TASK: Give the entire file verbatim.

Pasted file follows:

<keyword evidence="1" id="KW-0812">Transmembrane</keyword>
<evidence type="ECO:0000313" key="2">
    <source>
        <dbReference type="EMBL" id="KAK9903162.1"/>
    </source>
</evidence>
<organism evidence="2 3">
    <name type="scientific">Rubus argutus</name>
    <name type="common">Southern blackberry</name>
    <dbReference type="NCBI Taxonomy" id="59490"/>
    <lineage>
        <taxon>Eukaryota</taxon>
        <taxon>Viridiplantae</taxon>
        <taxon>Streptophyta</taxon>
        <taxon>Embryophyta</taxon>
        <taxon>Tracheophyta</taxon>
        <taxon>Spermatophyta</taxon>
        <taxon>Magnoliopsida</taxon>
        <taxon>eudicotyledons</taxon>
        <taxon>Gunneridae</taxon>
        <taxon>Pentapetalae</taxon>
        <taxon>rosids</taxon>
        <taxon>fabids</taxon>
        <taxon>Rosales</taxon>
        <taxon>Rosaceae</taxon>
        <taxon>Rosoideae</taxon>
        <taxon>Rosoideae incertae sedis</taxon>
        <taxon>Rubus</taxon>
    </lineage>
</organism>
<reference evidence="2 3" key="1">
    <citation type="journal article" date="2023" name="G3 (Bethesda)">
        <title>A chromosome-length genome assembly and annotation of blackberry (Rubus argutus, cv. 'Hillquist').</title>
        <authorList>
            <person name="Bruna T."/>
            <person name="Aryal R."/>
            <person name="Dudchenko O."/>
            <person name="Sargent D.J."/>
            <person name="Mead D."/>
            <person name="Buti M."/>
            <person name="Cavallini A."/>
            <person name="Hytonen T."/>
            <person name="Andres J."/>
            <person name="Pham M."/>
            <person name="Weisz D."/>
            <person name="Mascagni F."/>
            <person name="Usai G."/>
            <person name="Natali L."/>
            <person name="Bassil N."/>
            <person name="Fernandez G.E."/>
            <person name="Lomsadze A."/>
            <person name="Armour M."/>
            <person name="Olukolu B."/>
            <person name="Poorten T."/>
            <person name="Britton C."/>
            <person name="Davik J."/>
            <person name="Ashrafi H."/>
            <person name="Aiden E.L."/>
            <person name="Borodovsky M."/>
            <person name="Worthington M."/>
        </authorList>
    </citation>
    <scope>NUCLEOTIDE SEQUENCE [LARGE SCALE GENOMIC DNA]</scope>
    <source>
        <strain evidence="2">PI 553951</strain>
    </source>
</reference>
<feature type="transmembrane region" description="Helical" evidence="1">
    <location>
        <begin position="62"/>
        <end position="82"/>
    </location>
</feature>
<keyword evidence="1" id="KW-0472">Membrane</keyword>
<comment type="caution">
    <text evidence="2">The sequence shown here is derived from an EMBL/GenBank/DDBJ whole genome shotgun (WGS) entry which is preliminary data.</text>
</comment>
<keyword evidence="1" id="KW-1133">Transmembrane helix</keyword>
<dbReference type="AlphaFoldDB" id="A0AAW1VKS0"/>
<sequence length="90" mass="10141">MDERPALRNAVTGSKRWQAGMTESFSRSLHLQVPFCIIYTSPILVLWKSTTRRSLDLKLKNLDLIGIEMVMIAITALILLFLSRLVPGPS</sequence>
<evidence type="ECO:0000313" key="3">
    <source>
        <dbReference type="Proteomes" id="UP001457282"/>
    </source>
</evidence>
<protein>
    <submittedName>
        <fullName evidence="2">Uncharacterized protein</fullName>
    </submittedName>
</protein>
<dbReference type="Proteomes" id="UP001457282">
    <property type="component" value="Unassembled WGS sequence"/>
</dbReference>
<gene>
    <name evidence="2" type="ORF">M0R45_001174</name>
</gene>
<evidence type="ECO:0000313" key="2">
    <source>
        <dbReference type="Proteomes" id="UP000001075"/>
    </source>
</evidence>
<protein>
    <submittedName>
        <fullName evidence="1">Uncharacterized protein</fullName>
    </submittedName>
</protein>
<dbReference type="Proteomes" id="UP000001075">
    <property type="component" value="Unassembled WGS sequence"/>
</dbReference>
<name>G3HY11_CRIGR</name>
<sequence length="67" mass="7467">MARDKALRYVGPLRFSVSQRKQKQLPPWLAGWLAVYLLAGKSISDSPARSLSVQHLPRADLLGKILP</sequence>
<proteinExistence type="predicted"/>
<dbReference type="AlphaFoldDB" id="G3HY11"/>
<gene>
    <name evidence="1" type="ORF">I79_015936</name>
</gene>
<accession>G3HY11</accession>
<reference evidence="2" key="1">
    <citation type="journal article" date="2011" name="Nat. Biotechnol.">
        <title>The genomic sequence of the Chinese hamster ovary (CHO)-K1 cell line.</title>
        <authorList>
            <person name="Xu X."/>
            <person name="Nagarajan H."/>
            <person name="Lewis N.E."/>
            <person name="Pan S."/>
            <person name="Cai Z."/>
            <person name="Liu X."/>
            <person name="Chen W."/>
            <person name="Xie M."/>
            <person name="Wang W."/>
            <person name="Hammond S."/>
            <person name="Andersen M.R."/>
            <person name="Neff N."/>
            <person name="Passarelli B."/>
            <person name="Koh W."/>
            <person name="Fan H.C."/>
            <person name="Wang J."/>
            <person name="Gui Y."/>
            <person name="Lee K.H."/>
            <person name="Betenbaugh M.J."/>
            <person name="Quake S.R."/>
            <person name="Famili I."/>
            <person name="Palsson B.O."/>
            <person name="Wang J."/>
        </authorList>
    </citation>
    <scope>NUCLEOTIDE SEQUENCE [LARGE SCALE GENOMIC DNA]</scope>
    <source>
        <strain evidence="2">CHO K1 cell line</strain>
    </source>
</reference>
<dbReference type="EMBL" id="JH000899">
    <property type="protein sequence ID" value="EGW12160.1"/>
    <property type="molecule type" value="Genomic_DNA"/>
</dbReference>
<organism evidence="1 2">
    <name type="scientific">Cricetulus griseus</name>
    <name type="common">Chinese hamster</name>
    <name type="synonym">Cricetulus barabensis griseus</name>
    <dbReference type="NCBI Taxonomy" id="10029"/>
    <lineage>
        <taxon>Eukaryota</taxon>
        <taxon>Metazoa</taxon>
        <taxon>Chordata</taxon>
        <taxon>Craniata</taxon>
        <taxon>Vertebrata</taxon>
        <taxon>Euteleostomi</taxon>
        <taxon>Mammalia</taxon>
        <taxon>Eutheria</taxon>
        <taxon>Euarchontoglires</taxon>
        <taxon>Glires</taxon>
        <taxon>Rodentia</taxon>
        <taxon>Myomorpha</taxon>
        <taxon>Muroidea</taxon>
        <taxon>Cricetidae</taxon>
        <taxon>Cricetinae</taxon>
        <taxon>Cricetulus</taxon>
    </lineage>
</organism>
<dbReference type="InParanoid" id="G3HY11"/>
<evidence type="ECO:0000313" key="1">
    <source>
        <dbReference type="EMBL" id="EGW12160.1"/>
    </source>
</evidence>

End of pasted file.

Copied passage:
<keyword evidence="1" id="KW-0812">Transmembrane</keyword>
<evidence type="ECO:0000313" key="2">
    <source>
        <dbReference type="EMBL" id="KAK9903162.1"/>
    </source>
</evidence>
<organism evidence="2 3">
    <name type="scientific">Rubus argutus</name>
    <name type="common">Southern blackberry</name>
    <dbReference type="NCBI Taxonomy" id="59490"/>
    <lineage>
        <taxon>Eukaryota</taxon>
        <taxon>Viridiplantae</taxon>
        <taxon>Streptophyta</taxon>
        <taxon>Embryophyta</taxon>
        <taxon>Tracheophyta</taxon>
        <taxon>Spermatophyta</taxon>
        <taxon>Magnoliopsida</taxon>
        <taxon>eudicotyledons</taxon>
        <taxon>Gunneridae</taxon>
        <taxon>Pentapetalae</taxon>
        <taxon>rosids</taxon>
        <taxon>fabids</taxon>
        <taxon>Rosales</taxon>
        <taxon>Rosaceae</taxon>
        <taxon>Rosoideae</taxon>
        <taxon>Rosoideae incertae sedis</taxon>
        <taxon>Rubus</taxon>
    </lineage>
</organism>
<reference evidence="2 3" key="1">
    <citation type="journal article" date="2023" name="G3 (Bethesda)">
        <title>A chromosome-length genome assembly and annotation of blackberry (Rubus argutus, cv. 'Hillquist').</title>
        <authorList>
            <person name="Bruna T."/>
            <person name="Aryal R."/>
            <person name="Dudchenko O."/>
            <person name="Sargent D.J."/>
            <person name="Mead D."/>
            <person name="Buti M."/>
            <person name="Cavallini A."/>
            <person name="Hytonen T."/>
            <person name="Andres J."/>
            <person name="Pham M."/>
            <person name="Weisz D."/>
            <person name="Mascagni F."/>
            <person name="Usai G."/>
            <person name="Natali L."/>
            <person name="Bassil N."/>
            <person name="Fernandez G.E."/>
            <person name="Lomsadze A."/>
            <person name="Armour M."/>
            <person name="Olukolu B."/>
            <person name="Poorten T."/>
            <person name="Britton C."/>
            <person name="Davik J."/>
            <person name="Ashrafi H."/>
            <person name="Aiden E.L."/>
            <person name="Borodovsky M."/>
            <person name="Worthington M."/>
        </authorList>
    </citation>
    <scope>NUCLEOTIDE SEQUENCE [LARGE SCALE GENOMIC DNA]</scope>
    <source>
        <strain evidence="2">PI 553951</strain>
    </source>
</reference>
<feature type="transmembrane region" description="Helical" evidence="1">
    <location>
        <begin position="62"/>
        <end position="82"/>
    </location>
</feature>
<keyword evidence="1" id="KW-0472">Membrane</keyword>
<comment type="caution">
    <text evidence="2">The sequence shown here is derived from an EMBL/GenBank/DDBJ whole genome shotgun (WGS) entry which is preliminary data.</text>
</comment>
<keyword evidence="1" id="KW-1133">Transmembrane helix</keyword>
<dbReference type="AlphaFoldDB" id="A0AAW1VKS0"/>
<sequence length="90" mass="10141">MDERPALRNAVTGSKRWQAGMTESFSRSLHLQVPFCIIYTSPILVLWKSTTRRSLDLKLKNLDLIGIEMVMIAITALILLFLSRLVPGPS</sequence>
<evidence type="ECO:0000313" key="3">
    <source>
        <dbReference type="Proteomes" id="UP001457282"/>
    </source>
</evidence>
<protein>
    <submittedName>
        <fullName evidence="2">Uncharacterized protein</fullName>
    </submittedName>
</protein>
<dbReference type="Proteomes" id="UP001457282">
    <property type="component" value="Unassembled WGS sequence"/>
</dbReference>
<gene>
    <name evidence="2" type="ORF">M0R45_001174</name>
</gene>
<evidence type="ECO:0000313" key="2">
    <source>
        <dbReference type="Proteomes" id="UP000001075"/>
    </source>
</evidence>
<protein>
    <submittedName>
        <fullName evidence="1">Uncharacterized protein</fullName>
    </submittedName>
</protein>
<dbReference type="Proteomes" id="UP000001075">
    <property type="component" value="Unassembled WGS sequence"/>
</dbReference>
<name>G3HY11_CRIGR</name>
<sequence length="67" mass="7467">MARDKALRYVGPLRFSVSQRKQKQLPPWLAGWLAVYLLAGKSISDSPARSLSVQHLPRADLLGKILP</sequence>
<proteinExistence type="predicted"/>
<dbReference type="AlphaFoldDB" id="G3HY11"/>
<gene>
    <name evidence="1" type="ORF">I79_015936</name>
</gene>
<accession>G3HY11</accession>
<reference evidence="2" key="1">
    <citation type="journal article" date="2011" name="Nat. Biotechnol.">
        <title>The genomic sequence of the Chinese hamster ovary (CHO)-K1 cell line.</title>
        <authorList>
            <person name="Xu X."/>
            <person name="Nagarajan H."/>
            <person name="Lewis N.E."/>
            <person name="Pan S."/>
            <person name="Cai Z."/>
            <person name="Liu X."/>
            <person name="Chen W."/>
            <person name="Xie M."/>
            <person name="Wang W."/>
            <person name="Hammond S."/>
            <person name="Andersen M.R."/>
            <person name="Neff N."/>
            <person name="Passarelli B."/>
            <person name="Koh W."/>
            <person name="Fan H.C."/>
            <person name="Wang J."/>
            <person name="Gui Y."/>
            <person name="Lee K.H."/>
            <person name="Betenbaugh M.J."/>
            <person name="Quake S.R."/>
            <person name="Famili I."/>
            <person name="Palsson B.O."/>
            <person name="Wang J."/>
        </authorList>
    </citation>
    <scope>NUCLEOTIDE SEQUENCE [LARGE SCALE GENOMIC DNA]</scope>
    <source>
        <strain evidence="2">CHO K1 cell line</strain>
    </source>
</reference>
<dbReference type="EMBL" id="JH000899">
    <property type="protein sequence ID" value="EGW12160.1"/>
    <property type="molecule type" value="Genomic_DNA"/>
</dbReference>
<organism evidence="1 2">
    <name type="scientific">Cricetulus griseus</name>
    <name type="common">Chinese hamster</name>
    <name type="synonym">Cricetulus barabensis griseus</name>
    <dbReference type="NCBI Taxonomy" id="10029"/>
    <lineage>
        <taxon>Eukaryota</taxon>
        <taxon>Metazoa</taxon>
        <taxon>Chordata</taxon>
        <taxon>Craniata</taxon>
        <taxon>Vertebrata</taxon>
        <taxon>Euteleostomi</taxon>
        <taxon>Mammalia</taxon>
        <taxon>Eutheria</taxon>
        <taxon>Euarchontoglires</taxon>
        <taxon>Glires</taxon>
        <taxon>Rodentia</taxon>
        <taxon>Myomorpha</taxon>
        <taxon>Muroidea</taxon>
        <taxon>Cricetidae</taxon>
        <taxon>Cricetinae</taxon>
        <taxon>Cricetulus</taxon>
    </lineage>
</organism>
<dbReference type="InParanoid" id="G3HY11"/>
<evidence type="ECO:0000313" key="1">
    <source>
        <dbReference type="EMBL" id="EGW12160.1"/>
    </source>
</evidence>